Hogan Development Survey (HDS) – A Complete Overview [2024]

Hogan's HDS test is specifically designed to assess one’s “dark side”, and therefore requires extra care when approached.

Hogan’s HDS test complements the well-known Hogan Personality test (HPI) and assesses potentially counterproductive behaviors and traits through 168 statements in 11 behavioral scales.

As other Hogan tests, the Hogan Development Survey also uses the unconventional True/False format. With its complex, subscale-enhanced scoring method, it aims to create a full overview of candidates.

The following guide tackles the complexity of the HDS test with extensive research and very detailed coverage of all topics – format, scoring, free practice and inside tips for success.

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Basic Details

168 statements
Personality profiling Judgment

Test geek and founder of Personality-Test-Prep.com

What Is the Hogan Development Survey (HDS) Test?

The Hogan Development Survey (HDS) is a pre-employment personality test that assesses “derailers” – counterproductive traits and behaviors that show up during stress, anger, or other negative emotions.

The HDS is colloquially described as assessing one’s “dark side” and is therefore often taken in conjunction with the HPI (Hogan Personality Inventory), which is used to assess the “bright side” – how people behave when conditions are ideal.

Test Structure and Question Format

The HDS test is very similar to the Hogan HPI test. It contains 168 statements describing you. You should mark the statement as either “True” or “False”.

Here are a few examples:

  • If I am angry at someone, they will know it, sooner or later.
  • I prefer to avoid conflicts.
  • I am not assertive enough.

As in other personality profiling tests, there are no “correct” answers for particular statements – but there are better and worse responses for demonstrating desirable personality traits.

We cover that in detail in the Free Practice section.

What Does the Hogan HDS Test Measure?

The Hogan Development Survey assesses 11 primary scales, divided into 33 subscales (3 for each scale). Every statement on the test assesses one of these scales.

Here is a brief overview. We get into more detail on how scales and subscales work in the Scoring section.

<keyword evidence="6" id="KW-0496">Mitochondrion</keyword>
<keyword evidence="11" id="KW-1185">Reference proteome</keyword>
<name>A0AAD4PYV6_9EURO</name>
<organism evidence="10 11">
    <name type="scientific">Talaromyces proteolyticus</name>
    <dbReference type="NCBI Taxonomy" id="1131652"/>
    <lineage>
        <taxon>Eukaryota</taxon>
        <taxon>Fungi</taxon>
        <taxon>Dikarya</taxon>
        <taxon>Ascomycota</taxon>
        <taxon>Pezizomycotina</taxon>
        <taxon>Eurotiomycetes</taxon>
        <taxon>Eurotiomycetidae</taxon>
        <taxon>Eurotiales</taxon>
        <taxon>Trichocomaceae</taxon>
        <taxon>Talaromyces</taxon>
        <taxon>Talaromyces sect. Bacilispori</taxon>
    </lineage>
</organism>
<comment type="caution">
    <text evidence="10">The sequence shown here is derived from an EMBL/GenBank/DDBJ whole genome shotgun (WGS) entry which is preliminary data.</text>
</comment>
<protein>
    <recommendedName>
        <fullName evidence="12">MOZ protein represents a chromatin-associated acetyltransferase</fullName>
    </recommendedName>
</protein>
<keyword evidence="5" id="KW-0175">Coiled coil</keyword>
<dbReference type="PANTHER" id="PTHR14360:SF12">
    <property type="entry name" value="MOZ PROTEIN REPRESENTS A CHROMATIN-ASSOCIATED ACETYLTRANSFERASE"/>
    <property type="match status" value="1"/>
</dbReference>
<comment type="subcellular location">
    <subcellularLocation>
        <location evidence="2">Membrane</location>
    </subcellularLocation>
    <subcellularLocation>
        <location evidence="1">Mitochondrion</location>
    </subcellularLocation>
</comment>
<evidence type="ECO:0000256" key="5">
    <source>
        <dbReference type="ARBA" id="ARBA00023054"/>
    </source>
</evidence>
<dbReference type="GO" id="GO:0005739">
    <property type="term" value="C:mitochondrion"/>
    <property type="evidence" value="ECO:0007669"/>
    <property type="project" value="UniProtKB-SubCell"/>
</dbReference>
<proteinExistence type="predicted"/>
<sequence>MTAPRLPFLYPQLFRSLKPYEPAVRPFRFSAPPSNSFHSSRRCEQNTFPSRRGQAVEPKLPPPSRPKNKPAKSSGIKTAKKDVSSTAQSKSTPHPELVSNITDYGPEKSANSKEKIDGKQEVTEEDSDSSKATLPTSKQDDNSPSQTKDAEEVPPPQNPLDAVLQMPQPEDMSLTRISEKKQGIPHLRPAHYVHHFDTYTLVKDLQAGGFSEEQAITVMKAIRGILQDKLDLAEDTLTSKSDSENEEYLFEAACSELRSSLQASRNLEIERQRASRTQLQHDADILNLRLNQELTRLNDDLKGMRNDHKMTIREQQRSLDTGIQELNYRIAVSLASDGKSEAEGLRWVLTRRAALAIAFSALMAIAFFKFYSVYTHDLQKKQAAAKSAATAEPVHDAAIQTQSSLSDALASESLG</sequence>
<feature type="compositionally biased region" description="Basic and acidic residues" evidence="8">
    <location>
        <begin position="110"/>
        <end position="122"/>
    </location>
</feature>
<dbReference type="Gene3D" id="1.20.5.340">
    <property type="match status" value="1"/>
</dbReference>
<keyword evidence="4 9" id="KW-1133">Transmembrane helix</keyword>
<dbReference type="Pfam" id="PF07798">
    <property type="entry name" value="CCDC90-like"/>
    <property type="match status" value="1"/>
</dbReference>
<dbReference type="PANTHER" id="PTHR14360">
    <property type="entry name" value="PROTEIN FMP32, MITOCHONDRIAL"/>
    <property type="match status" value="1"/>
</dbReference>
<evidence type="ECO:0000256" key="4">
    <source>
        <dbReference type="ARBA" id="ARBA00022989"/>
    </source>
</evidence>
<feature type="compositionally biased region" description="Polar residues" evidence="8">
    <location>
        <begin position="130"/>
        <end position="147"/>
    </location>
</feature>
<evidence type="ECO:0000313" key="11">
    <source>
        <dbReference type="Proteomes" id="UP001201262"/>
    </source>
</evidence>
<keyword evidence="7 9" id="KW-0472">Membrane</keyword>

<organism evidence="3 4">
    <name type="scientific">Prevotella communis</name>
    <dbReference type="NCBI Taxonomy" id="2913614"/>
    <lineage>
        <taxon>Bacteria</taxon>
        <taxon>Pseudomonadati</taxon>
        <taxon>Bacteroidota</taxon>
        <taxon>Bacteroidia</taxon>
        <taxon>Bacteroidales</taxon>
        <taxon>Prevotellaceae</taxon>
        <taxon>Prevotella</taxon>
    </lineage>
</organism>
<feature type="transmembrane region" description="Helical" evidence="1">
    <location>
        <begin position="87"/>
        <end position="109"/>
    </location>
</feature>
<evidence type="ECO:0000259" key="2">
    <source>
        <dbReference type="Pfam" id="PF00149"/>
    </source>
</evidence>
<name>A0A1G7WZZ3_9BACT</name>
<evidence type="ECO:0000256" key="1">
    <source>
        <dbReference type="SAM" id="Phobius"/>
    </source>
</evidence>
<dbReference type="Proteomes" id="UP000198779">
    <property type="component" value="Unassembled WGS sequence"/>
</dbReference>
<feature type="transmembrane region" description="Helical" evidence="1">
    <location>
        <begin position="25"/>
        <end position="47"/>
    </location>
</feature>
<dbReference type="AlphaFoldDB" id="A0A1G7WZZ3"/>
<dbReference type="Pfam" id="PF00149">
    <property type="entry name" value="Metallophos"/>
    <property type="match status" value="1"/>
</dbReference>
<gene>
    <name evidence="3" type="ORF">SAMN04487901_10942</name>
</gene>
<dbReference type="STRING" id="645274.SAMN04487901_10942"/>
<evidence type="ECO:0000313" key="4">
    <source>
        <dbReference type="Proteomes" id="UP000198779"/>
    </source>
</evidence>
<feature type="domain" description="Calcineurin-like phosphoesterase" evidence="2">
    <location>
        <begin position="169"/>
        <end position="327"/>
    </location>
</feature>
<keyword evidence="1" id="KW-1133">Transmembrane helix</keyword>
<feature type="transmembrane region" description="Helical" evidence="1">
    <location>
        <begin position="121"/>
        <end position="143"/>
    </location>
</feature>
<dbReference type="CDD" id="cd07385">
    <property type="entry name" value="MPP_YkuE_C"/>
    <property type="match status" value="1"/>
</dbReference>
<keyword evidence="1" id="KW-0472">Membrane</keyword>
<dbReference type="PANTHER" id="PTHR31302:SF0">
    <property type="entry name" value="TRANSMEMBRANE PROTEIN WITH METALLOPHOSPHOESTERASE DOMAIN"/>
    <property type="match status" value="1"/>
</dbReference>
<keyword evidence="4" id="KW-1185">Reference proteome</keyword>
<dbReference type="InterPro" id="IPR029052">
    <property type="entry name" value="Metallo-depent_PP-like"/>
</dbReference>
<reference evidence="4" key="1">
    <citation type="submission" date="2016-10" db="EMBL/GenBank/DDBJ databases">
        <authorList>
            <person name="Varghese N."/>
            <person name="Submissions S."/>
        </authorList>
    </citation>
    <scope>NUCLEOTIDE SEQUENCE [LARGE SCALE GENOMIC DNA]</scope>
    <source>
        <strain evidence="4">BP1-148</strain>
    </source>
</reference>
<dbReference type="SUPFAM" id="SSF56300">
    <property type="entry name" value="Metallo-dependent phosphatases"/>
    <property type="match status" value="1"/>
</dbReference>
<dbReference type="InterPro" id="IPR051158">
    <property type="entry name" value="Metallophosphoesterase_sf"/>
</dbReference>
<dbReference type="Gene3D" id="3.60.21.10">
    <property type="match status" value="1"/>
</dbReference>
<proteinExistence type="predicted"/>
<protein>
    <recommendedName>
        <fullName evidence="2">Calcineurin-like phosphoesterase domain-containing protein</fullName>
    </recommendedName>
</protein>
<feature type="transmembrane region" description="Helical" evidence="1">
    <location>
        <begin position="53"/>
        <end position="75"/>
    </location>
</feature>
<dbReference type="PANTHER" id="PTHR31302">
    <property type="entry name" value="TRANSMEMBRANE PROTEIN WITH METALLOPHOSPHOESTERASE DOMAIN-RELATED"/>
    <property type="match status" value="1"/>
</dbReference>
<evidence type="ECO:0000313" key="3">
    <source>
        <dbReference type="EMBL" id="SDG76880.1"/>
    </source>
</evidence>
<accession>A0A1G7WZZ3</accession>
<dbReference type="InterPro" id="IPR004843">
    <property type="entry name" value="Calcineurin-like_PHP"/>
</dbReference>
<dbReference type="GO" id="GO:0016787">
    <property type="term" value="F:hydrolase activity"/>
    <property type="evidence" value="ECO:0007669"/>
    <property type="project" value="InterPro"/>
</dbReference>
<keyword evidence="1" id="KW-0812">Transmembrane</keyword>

#1 – Bold

The Bold scale assesses levels of courage and self-confidence.

Bold Subscales

  • Entitled
  • Overconfidence
  • Fantasized Talent

#2 – Cautious

The Cautious scale assesses one’s aversion and fear of failure, criticism, and risk.

Cautious Subscales

  • Avoidant
  • Fearful
  • Unassertive

#3 – Colorful

The Colorful scale assesses one’s desire for fun, entertainment, and attention.

Colorful Subscales

  • Public Confidence
  • Distractible
  • Self-Display

#4 – Diligent

The Diligent scale measures work ethics, attention to detail and performance standards.

Diligent Subscales

  • Standards
  • Perfectionistic
  • Organized

#5 – Dutiful

The Dutiful scale assesses tendencies to conform and please others, sometimes at one’s own expense.

Dutiful Subscales

  • Indecisive
  • Ingratiating
  • Conforming

#6 – Excitable

The Excitable scale generally refers to the level of emotion one is prone to feel. While it can lead to enthusiasm and passion on one hand, it may also lead to frustration, moody behavior, or over-sensitivity.

Excitable Subscales

  • Volatile
  • Easily Disappointed
  • No Direction

#7 – Imaginative

The Imaginative scale assesses one’s tendency to being innovative and creative, but also eccentric and self-centered.

Imaginative Subscales

  • Eccentric
  • Special Sensitivity
  • Creative Thinking

#8 – Leisurely

The Leisurely scale is somewhat complex – it deals with the tendency to seem cooperative and friendly, but to actually follow a personal agenda under the surface.

Leisurely Subscales

  • Passive-Aggressive
  • Unappreciated
  • Irritated

#9 – Mischievous

The Mischievous scale assesses tendencies to impulsivity and risk-taking, as well as an adventurous nature.

Mischievous Subscales

  • Risky
  • Impulsive
  • Manipulative

#10 – Reserved

The Reserved scale measures one’s level of emotional detachment from others, and tendencies for being remote and uncaring.